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Wine Bottling

By Dan Berger

Talk all you want about the essential nature of the growing of grapes, the art and science of viticulture not to mention topics like botany and geology.

And talk all you want about the critical nature of the wine making, with all its concerns about chemistry and microbiology.

It all can be completely undone at the moment the liquid is being transferred from the tank to the wine bottle.

Everyone involved in the production of wine, from giant wineries to home wine makers, knows of the great pitfalls in wine making. The final step in the process is the one that consumers rarely think about, but which can cause havoc.

Wine BottlingIndeed, stores that specialize in home wine making supplies — which includes wine making kits, barrels, car-boys, pumps, hoses, and yeasts –- also stock bottling equipment. Such mundane products are usually an afterthought to many home wine makers, even though those who work in such stores try to emphasize the most important nature of them.

In 1976, the University of California at Davis offered a crash course in wine making for budding wine makers. I attended that packed two-day series of lectures by specialists and I took careful notes. 

Late on the second day, a session called Winery Sanitation was less well attended by those taking the course. To many, it sounded like a boring subject. In fact, it was one of the most important issues in the wine making process.

Two UC Davis instructors implored the attendees, whether they would be working for large wineries or doing small batches at home, to keep everything as clean as an operating room. And this included the last step, bottling the wine. 

The reasons were made clear. Put a fragile liquid like wine into a bottle that has not been cleaned to near-sterile conditions and there is a chance that the wine bottler will be surprised weeks or month later to find out that the fabulous wine he or she was bottling has gone off in the different and unanticipated direction. 

Take, for instance, yeast. Their airborne nature means that even the tiniest spores can interact with the wine as it sits in a trough waiting to be placed into the bottle. If the wine isn’t bone dry, such yeasts can create a mini-fermentation in the bottle resulting in unwanted flavors and aromas.

(Before bottling at most wineries, each bottle gets a shot of nitrogen – to displace oxygen from the bottle.)

As a result of the potential contamination of the wine, even small wineries choose to use professional bottling equipment. 

Since such bottling machines can be expensive, smaller wineries are always on the lookout for used, serviceable lines for sale. One problem with such gadgets is that they can be finicky and break at the worst times.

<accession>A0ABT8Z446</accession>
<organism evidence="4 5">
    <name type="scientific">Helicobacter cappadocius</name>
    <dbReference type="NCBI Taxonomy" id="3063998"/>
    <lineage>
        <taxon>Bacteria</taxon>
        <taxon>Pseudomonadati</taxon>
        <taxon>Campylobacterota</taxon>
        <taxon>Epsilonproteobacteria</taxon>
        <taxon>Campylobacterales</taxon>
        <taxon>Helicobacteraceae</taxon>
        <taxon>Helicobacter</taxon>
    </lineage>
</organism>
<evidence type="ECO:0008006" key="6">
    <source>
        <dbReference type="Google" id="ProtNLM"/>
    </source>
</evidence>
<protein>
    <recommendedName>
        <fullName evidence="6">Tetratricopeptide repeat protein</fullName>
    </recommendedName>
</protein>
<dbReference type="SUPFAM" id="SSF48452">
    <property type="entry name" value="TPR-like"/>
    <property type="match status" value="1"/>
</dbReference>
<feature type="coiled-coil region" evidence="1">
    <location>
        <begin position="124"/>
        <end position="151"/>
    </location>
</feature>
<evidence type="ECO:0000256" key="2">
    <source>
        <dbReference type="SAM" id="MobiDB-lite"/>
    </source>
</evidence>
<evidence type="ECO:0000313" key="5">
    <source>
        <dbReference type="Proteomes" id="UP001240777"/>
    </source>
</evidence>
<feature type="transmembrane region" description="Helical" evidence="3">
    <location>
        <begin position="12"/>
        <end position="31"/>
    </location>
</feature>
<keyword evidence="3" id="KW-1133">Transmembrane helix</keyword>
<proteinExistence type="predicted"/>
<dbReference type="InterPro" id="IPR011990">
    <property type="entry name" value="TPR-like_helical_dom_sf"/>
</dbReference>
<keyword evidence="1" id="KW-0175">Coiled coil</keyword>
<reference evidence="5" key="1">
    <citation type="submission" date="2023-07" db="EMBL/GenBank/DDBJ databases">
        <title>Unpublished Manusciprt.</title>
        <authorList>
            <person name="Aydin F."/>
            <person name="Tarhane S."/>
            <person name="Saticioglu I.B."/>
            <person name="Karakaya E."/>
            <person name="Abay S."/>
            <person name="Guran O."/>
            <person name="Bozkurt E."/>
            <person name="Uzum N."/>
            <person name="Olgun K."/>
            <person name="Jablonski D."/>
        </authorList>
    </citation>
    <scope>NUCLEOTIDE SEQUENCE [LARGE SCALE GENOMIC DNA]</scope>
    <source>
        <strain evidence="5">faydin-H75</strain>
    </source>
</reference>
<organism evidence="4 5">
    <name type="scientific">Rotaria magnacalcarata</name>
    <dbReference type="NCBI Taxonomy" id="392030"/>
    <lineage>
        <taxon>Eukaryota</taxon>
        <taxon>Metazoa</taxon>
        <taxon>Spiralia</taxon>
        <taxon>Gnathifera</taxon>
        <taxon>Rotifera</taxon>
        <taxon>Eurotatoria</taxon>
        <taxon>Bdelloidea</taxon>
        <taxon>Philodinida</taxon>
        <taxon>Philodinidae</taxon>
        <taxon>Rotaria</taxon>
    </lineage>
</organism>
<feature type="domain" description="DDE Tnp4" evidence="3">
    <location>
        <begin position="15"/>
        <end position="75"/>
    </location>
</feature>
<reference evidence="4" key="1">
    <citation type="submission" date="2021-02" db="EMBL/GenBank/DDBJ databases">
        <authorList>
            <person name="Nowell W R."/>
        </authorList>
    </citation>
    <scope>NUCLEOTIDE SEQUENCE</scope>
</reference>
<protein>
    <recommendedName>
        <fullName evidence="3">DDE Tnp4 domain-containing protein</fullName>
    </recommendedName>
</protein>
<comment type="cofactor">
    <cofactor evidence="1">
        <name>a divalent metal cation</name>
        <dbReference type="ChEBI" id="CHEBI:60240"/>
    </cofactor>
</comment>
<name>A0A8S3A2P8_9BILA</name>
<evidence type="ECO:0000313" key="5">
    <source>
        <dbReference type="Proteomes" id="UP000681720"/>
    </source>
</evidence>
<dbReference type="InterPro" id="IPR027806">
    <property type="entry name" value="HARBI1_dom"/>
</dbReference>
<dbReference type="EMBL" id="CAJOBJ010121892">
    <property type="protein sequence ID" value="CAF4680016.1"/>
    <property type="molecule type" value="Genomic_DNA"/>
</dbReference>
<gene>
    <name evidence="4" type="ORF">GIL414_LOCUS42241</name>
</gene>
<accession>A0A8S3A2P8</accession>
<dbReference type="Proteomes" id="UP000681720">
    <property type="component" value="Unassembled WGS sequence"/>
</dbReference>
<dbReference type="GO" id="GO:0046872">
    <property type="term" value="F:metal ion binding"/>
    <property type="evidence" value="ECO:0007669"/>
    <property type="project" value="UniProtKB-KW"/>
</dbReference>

Decades ago I was interviewing a wine maker who had had a long and successful career. I inquired about his first job decades earlier – how did he get it? I asked. 

He laughed and said he was being interviewed for a position as assistant wine maker and knew that two very highly qualified persons had already interviewed for the position. 

“I was sitting in the wine maker’s office when the door opened and the wine bottler came in and said that the bottling line had stopped. He described what it sounded like.

“The wine maker looked like he had just been hit with a baseball bat, but I said, ‘Let me look at it.’ I had some experience with that equipment before.

“Well, when I got downstairs, I could see what the problem was and I fixed it in two minutes with a screwdriver. I was hired on the spot.”

Assume a home wine bottler uses a gravity-fed, six-spigot bottler, with a container that holds the wine being bottled. Time is then of the essence since the wine is open to the air, which can harm delicate, aromatic wines.

Those who live in wine country regions may be able to transport their wines to a nearby winery to have it professionally bottled to avoid oxygen. And smaller wineries can contract to have their wines bottled by one of the industry’s mobile bottlers, who truck their mobile bottling line into wineries that do not have such equipment.

In both of these cases, bottling has to be scheduled well in advance, to make certain that the bottling equipment will be available. It’s not unheard-of for a small winery to schedule its mobile bottler to be at the winery six months before the appointment was arranged.

Obviously, this last aspect of the wine making process — putting it in the bottle — is a crucial task that must not be overlooked. The quality of the wine is at stake.


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